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Bannon lands on LI
With the defeat Tuesday of GOP Senate candidate Roy Moore in Alabama, his greatest supporter, Steve Bannon, may have finally transitioned from hot political Svengali to radioactive Republican. Party members are jumping off his dystopian bandwagon in droves. On Long Island, Rep. Pete King, long a Bannon critic, doubled down, calling him a phony and saying the GOP needs to distance itself from him.
But that stampede does not include Lee Zeldin.
Zeldin, whose Manhattan fundraiser Thursday evening features Bannon as its headliner, has been under fire for a month for his connection to the rumpled former senior adviser and campaign manager for President Donald Trump.
Bannon, fired by Trump months ago but still close to the president, has resumed his control of Breitbart, a news and commentary site often accused of being a comfortable stage for “alt-right” and white supremacist thought.
Bannon supported Moore in his primary victory against Luther Strange, who most likely would have beaten Democratic winner Doug Jones, and stuck by Moore even after accusations came to light that Moore molested a 14-year-old girl and pursued other young girls decades ago. And it was Bannon who convinced Trump to support Moore.
So the buzz Wednesday is all about GOPers expected to flee Bannon.
Zeldin told The Point that Bannon would still be the main speaker at his event, where tickets start at $1,000 apiece. While he disagrees with Bannon on other issues, Zeldin said his loyalty is justified because of Bannon’s strong support for Jewish issues. Both strongly back the policies of the Israeli government and moving the U.S. Embassy to Jerusalem, and both strongly oppose the Iran treaty and the BDS movement.
As for Moore, however, Zeldin had little good to say, arguing he “should have stepped aside when the allegations came out, and I said so publicly.”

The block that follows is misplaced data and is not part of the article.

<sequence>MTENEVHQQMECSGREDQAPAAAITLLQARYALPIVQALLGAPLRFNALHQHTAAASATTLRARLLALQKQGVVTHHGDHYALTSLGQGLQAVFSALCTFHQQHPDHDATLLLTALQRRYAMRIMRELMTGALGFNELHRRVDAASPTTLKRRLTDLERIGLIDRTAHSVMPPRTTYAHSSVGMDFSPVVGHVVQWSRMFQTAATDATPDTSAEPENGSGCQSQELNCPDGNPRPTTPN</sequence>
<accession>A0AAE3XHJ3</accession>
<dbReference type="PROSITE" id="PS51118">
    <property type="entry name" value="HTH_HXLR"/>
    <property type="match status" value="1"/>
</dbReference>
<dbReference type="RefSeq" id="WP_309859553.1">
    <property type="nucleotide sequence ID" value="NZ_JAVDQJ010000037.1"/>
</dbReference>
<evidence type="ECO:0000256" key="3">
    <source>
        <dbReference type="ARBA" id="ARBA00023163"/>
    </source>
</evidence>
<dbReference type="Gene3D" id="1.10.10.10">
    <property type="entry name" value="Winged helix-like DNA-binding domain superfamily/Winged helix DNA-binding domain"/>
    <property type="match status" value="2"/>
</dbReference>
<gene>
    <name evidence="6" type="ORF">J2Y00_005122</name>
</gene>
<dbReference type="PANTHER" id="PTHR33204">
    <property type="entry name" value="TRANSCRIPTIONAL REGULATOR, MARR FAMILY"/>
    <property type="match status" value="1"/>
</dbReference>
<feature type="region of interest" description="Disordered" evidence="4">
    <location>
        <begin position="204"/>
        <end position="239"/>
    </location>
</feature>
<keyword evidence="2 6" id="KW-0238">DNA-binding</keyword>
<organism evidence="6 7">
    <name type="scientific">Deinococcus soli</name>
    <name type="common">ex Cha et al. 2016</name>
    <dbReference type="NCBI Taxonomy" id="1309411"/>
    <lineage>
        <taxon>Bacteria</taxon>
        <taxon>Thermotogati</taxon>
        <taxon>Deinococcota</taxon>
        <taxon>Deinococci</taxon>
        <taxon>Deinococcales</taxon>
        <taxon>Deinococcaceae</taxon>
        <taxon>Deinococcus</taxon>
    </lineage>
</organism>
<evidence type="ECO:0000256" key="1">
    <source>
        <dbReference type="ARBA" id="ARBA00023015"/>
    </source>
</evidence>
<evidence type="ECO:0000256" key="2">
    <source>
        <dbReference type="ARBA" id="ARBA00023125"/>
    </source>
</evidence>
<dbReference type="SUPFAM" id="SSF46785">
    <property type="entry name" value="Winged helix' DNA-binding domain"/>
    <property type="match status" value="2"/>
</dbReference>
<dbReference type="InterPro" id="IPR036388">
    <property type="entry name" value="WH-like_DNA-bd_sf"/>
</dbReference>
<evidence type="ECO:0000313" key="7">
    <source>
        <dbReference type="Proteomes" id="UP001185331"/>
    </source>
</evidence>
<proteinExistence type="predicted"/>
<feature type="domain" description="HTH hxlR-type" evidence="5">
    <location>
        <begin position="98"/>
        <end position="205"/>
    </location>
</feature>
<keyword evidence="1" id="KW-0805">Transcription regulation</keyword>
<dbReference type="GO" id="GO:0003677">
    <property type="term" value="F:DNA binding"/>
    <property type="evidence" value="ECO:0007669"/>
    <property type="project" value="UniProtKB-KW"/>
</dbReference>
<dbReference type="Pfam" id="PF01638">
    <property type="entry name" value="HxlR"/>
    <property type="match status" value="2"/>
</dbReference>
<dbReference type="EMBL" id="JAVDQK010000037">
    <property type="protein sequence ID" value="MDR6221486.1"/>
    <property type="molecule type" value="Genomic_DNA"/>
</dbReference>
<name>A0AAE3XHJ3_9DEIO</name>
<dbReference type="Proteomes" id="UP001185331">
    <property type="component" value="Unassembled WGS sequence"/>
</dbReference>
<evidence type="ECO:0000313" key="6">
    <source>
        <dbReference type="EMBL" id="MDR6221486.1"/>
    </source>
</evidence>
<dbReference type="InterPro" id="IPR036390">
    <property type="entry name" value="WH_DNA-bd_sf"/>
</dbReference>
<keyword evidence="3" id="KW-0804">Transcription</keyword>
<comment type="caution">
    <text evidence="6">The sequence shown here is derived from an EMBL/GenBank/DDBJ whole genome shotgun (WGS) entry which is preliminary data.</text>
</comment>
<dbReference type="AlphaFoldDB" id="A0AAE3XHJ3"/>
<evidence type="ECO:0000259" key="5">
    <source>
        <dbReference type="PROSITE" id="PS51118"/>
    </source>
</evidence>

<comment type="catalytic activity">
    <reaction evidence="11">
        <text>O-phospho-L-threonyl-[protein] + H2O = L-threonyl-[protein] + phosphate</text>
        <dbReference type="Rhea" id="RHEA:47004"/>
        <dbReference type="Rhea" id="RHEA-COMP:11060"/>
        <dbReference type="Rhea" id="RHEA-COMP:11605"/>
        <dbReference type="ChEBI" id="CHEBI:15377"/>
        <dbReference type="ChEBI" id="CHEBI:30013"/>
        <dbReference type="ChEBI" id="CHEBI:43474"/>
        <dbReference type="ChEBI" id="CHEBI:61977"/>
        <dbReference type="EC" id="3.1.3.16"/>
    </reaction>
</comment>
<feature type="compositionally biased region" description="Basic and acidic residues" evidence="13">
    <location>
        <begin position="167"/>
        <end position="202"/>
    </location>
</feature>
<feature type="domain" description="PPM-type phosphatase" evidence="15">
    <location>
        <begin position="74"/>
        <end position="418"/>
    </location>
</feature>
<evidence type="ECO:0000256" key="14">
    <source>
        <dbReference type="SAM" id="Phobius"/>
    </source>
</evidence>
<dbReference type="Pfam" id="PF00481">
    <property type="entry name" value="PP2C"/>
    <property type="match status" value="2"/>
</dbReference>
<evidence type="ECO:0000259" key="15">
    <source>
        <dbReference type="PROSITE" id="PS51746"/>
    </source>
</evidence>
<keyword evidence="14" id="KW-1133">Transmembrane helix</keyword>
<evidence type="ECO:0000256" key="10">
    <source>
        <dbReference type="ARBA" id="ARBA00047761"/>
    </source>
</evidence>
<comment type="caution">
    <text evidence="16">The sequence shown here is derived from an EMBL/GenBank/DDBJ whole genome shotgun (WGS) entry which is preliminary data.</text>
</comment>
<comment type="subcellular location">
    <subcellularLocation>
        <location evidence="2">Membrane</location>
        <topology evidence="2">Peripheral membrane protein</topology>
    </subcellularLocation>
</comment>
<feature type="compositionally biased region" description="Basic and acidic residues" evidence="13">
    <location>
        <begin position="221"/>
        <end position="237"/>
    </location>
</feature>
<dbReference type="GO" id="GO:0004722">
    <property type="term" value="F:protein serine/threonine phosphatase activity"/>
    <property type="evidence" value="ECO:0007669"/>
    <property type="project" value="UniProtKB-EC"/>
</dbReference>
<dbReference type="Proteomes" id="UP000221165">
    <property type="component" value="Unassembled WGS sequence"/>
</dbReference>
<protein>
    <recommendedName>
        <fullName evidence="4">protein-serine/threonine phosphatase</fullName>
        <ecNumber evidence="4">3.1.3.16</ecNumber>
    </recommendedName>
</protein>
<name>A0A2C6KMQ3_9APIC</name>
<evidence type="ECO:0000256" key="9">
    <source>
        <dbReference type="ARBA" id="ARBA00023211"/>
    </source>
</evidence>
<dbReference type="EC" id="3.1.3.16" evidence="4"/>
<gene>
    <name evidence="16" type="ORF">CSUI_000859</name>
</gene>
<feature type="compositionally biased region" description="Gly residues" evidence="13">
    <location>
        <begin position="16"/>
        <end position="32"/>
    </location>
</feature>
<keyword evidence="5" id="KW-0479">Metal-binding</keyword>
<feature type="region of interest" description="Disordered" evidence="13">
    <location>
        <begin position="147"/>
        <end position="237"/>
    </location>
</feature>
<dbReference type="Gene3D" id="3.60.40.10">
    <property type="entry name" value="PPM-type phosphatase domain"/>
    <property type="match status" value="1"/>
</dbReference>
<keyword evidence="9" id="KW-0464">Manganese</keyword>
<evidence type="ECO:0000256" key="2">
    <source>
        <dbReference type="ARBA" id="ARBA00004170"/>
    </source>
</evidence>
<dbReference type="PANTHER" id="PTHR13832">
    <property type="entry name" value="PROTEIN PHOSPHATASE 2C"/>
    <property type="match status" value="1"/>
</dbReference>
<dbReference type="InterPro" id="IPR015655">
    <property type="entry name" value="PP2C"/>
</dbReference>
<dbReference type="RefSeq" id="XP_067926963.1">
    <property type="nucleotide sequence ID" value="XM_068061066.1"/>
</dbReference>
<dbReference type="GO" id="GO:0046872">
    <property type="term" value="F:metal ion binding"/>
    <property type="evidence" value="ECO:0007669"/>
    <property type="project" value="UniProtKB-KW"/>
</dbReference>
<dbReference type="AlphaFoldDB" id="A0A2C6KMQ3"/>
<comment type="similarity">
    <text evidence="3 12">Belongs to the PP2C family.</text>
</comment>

Water, water, everywhere
Long Island may have been one of the big winners at Wednesday’s Regional Economic Development Council awards presentation in Albany, but it was really water that took the top prize.
Of the $84.3 million awarded to the Island — one of the five top prizes statewide — more than $15 million was given to significant water quality projects across the region. Among them were an expansion of Northport’s sewer system along its harbor, which will get $5 million in state economic development funds, and a new sewer connection between Sea Cliff and the Glen Cove Wastewater Treatment Plant, an effort that will result in the removal of at least 160 older cesspools and that was awarded $3.3 million in state money.
Nassau County, Long Beach and the Peconic Land Trust were among the other big water quality project winners. Even far smaller amounts — like $30,000 to the village of Manorhaven — went to studies on sewer infrastructure upgrades.
There were plenty of other project winners across Long Island, of course — 98 in total — from the construction of a YMCA community center in Wyandanch, a new genomics center at the Feinstein Institute and a parking garage in downtown Huntington to improvements to Patchogue’s Shorefront Park, the modernization of Long Island MacArthur Airport’s terminal, and the restoration of the Sag Harbor Cinema.
But water was the clear victor.
Randi F. Marshall
The MTA board approved almost $2 billion in spending on the LIRR’s third track project Wednesday afternoon, the end of a long saga to expand the commuter railroad. On Tuesday, however, there seemed to be signal problems that could have caused further delays.
MTA board members appointed by Mayor Bill de Blasio were questioning whether the money would be better spent on improving subway service, and noting that the LIRR’s East Side Access project had developed into a major sinkhole that still requires more money.
Long Island Association President Kevin Law didn’t want to leave anything to chance, so he drafted a letter to the board, and got Suffolk County Executive Steve Bellone and Nassau County Executive-elect Laura Curran to sign on as well. “We cannot and should not pit region against region. The fact of the matter is that New York City and Long Island economies are inextricably linked,” the letter stated. It noted that Long Islanders send $15 billion to Albany and get back only $10 billion annually, as well as paying $400 million in MTA taxes.
Since Law was on his way to Albany Wednesday for the Regional Economic Development Council shindig, LIA spokesman Matt Cohen stepped up to the mic to read the letter to board members at the Manhattan meeting. Although the votes were probably already in the bank to approve the third track project, comments made by NYC board members make it clear that any future dollars earmarked for Long Island may have trouble getting out of the station.
The start of something good for the GOP
Something about Donald Trump has gnawed at columnist William F. B. O’Reilly for the past two years. Something deep and fundamental that he says he couldn’t quite explain. But, he writes: “The Alabama Senate race mercifully unearthed it.” Read his column here.